"The recent safe return of more than 100 of the Dapchi girls following the determined efforts of the Federal Government, should give all of us confidence that all hope is not lost".
Four years on, 112 are still being held.
Parents whose daughters have been released wore white tabards over their clothes at the two-hour ceremony, while those whose daughters are still being held wore black.
"We are here to show (the) government that we are still missing our sisters", Zakaria Galang, a brother of one of the students who is yet to return, told AFP. If they are dead, let us know so we can at least pray for them and then overcome this grief.
Another activist, Habiba Balogun, said she hoped that would happen after almost nine years of violence that has left at least 20,000 dead and made more than 2.6 million homeless. "This adds to our grief".
"The fourth anniversary of the Chibok abduction reminds us that children in northeastern Nigeria continue to come under attack on a shocking scale".
President Muhammadu Buhari has pledged to ensure the rescue of the remaining Chibok Secondary School girls still with Boko Haram.
Salkida also disclosed that the 15 girls still alive are no longer under the control of Abubakar Shekau, leader of Boko Haram, saying that they have been married off.
Boko Haram, whose name roughly translates into, "Western education is forbidden", seeks to establish an Islamic state in northeast Nigeria, though it has spread its terror across mountainous borders over the years into Niger, Chad and Cameroon, all of which surround the Lake Chad Basin. About five died while in Boko Haram hands.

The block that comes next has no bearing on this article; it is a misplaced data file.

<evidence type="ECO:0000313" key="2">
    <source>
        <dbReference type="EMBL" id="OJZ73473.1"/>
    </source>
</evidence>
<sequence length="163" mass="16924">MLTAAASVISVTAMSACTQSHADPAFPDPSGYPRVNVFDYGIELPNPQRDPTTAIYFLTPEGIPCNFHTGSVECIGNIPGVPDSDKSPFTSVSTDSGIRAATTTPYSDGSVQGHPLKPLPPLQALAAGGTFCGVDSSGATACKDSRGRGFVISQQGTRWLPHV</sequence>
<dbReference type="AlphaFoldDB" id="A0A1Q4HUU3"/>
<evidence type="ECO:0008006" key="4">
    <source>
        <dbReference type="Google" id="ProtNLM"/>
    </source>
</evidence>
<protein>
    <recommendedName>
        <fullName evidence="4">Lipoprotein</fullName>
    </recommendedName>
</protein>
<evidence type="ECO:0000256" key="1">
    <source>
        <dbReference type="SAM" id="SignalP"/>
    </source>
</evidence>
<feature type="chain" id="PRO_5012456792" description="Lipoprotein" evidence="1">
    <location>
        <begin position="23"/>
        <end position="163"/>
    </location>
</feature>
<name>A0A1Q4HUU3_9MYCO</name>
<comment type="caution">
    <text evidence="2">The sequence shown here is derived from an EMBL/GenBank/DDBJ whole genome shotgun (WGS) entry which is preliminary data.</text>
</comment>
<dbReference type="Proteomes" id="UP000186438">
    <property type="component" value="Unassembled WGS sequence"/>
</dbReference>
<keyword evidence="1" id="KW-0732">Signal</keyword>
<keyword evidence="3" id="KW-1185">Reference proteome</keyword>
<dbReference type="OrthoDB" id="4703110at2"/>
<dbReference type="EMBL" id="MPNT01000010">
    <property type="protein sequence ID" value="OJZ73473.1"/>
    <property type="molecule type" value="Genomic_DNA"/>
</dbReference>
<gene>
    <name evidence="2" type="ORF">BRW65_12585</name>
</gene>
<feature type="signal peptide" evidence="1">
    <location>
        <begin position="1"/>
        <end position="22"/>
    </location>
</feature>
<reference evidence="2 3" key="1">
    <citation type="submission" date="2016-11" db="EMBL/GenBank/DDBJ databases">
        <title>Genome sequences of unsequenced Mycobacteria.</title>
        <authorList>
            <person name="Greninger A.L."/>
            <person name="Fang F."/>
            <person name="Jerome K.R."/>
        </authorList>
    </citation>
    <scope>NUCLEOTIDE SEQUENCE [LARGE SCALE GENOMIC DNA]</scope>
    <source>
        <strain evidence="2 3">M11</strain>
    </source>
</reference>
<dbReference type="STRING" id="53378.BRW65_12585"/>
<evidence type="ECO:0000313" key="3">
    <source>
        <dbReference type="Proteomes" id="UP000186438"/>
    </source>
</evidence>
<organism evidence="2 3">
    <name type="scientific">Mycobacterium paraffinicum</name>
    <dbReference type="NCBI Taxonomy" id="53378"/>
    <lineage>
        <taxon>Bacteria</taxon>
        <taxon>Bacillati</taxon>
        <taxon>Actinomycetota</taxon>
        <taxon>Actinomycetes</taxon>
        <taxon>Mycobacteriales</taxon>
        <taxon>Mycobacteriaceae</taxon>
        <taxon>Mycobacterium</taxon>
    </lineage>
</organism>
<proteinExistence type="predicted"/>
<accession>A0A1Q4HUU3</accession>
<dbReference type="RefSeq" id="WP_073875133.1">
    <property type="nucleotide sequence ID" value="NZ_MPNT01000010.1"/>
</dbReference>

According to him, as long as he remains the Commander-in-Chief of the Armed Forces, the Chibok schoolgirls will never be forgotten and all will be done to have them reunited with their families. In February, one faction kidnapped more than 100 schoolgirls from the town of Dapchi, previously untouched by the war.
One hundred and seven were returned in mid-March.
The International Crisis Group meanwhile said the copycat abduction in Dapchi showed more needed to be done to protect schoolchildren in the restive region.
Islamist fighters from Nigeria's Boko Haram group have abducted more than 1,000 children in the northeast since 2013, the United Nations children's agency UNICEF said on Friday.
Boko Haram has used kidnapping as a weapon of war during the conflict, seizing women and girls to act as sex slaves or suicide bombers, and men and boys to fight.
"There is something undeniably wrong when its girl-child repeatedly becomes the bargaining instrument in negotiation deals between the government and terrorists".
"What happened in Chibok should have served as a wake-up call to the Nigerian government".